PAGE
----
Once they were married, few letters pass between James and Dolley that provide domestic details because they were rarely apart. It was not until 1805, when Dolley sought medical treatment in Philadelphia for an ulcerated knee that letters, often containing sentiments of adoration and love, passed between the two. Madison’s letters contained such declarations as, “My anxiety for [our reunion] you can better feel I trust than I can express,” and “Consoling myself now with the expectation of soon having you with me.” She rejoined, “My beloved, our hearts understand each other,” and expressed her determination to leave her doctor’s care, writing, “I would risk every thing to join you.”
The Madisons Move to Washington
The year 1801 brought significant changes to Montpelier. On the home front, James Madison Sr. died, and though Nelly “Mother” Madison would live nearly another three decades, James Jr. and Dolley were now the master and mistress of Montpelier. The plantation was home, as well, to approximately 100 enslaved men, women, and children, but Montpelier’s day-to-day oversight would be left to farm managers, overseers, and drivers. The year 1801 signaled a political sea change as well, and James and Dolley were to begin a 16-year adventure in the new capital city, Washington. With the Federalists out of power the Republicans took over with Thomas Jefferson as the newly elected president. Madison, Jefferson’s closest political ally and co-founder of the Democratic-Republican Party, would serve as his secretary of state.
The Madisons did not arrive in Washington until May 1801 because Madison had to finalize his father’s affairs. James was now 50-years-old, Dolley 33, and Payne not yet 10. Dolley’s sister Anna continued as part of the immediate family until she married Congressman Richard Cutts in 1804. Initially, the Madisons lived in the President’s House, with the widower Jefferson, but by 1802 they had their own house two blocks away on F Street.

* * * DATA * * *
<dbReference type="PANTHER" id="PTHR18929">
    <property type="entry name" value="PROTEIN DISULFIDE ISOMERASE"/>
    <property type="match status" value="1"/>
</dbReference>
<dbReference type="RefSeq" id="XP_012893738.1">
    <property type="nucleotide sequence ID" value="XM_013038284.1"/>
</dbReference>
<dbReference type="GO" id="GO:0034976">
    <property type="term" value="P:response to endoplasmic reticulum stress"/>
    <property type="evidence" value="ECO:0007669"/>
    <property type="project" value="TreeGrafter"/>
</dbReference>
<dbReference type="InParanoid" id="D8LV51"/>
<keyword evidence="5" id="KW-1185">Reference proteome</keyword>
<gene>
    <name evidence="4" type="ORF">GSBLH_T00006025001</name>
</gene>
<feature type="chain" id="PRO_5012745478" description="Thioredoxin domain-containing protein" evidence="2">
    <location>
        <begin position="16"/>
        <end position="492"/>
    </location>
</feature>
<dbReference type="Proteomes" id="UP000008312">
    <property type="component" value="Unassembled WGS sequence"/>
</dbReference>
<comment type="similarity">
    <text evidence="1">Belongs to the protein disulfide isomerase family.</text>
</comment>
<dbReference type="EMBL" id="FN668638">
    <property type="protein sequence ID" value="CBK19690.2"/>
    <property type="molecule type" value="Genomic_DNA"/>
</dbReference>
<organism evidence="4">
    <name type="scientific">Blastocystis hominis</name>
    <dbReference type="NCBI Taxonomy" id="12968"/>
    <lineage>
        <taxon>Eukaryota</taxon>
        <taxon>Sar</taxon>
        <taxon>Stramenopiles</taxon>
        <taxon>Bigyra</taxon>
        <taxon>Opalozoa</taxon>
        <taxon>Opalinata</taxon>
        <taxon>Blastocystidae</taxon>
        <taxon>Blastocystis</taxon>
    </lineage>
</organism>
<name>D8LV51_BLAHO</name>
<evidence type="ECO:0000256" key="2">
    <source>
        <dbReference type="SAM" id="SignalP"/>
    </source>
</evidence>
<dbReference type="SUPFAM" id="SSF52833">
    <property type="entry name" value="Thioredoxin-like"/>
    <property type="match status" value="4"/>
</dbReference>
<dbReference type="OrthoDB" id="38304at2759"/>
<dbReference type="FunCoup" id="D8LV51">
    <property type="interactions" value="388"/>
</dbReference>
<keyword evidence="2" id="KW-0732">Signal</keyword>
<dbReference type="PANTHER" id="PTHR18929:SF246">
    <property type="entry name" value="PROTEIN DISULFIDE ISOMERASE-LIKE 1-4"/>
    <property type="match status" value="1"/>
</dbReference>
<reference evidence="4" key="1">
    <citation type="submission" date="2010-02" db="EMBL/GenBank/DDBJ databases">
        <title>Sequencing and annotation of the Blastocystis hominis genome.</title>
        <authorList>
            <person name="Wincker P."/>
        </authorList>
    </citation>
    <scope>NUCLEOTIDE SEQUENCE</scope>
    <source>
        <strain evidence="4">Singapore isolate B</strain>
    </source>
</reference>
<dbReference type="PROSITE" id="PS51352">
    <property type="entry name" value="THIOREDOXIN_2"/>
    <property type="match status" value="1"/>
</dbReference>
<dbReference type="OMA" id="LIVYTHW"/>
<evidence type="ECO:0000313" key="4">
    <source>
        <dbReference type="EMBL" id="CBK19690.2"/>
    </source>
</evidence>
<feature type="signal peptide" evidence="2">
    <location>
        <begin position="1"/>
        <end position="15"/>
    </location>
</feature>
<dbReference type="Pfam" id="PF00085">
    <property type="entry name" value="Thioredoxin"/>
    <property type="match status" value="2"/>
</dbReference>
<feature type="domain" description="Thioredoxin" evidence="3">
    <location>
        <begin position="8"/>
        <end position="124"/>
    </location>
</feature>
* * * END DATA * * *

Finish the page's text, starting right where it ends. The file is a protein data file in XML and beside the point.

Jefferson never remarried after the death of his wife, Martha Wayles Skelton Jefferson, in 1782. Upon taking office as President in 1801, he needed the aid of a hostess, a position traditionally filled by the president’s spouse or daughter. Although Jefferson was very close to his oldest daughter Martha, she only visited Washington twice during the eight years her father was President. Jefferson then called upon Dolley Madison.
First Lady & Official Hostess
Madison took the oath of office on March 4, 1809, defeating Charles Pinckney to win the presidency. By his side was his wife and official hostess, Dolley Madison. Dolley received little formal schooling as a child, but she was observant, adaptable, and a quick learner, “educated” in the social and political spheres of Philadelphia and Washington, and thus prepared for the historical role she assumed in 1809. She was the first president’s wife to preside over the emerging society of Washington. Because she was working with a blank canvas, the ways of this first First Lady would forever influence the Federal City’s style and culture. Dolley’s winning personality was also advantageous in the role as the Nation’s Hostess. She was sociable and engaging by nature. New York author Washington Irving described her as, “A fine, portly, buxom dame who has a smile and a pleasant word for everybody.” Dolley’s close friend Margaret Bayard Smith noted that, “Every visitor left her with the pleasing impression of being an especial favorite, of having been the object of peculiar attention. [Dolley] never forgot a name she had once heard, nor a face she had once seen, nor the personal circumstances connected with every individual of her acquaintance.” Dolley complemented her husband’s reserved personality – her animation made up for his reserve in large groups. Held every Wednesday, Dolley’s weekly levees or drawing rooms, were popular among Washington politicians and socialites of all political persuasions.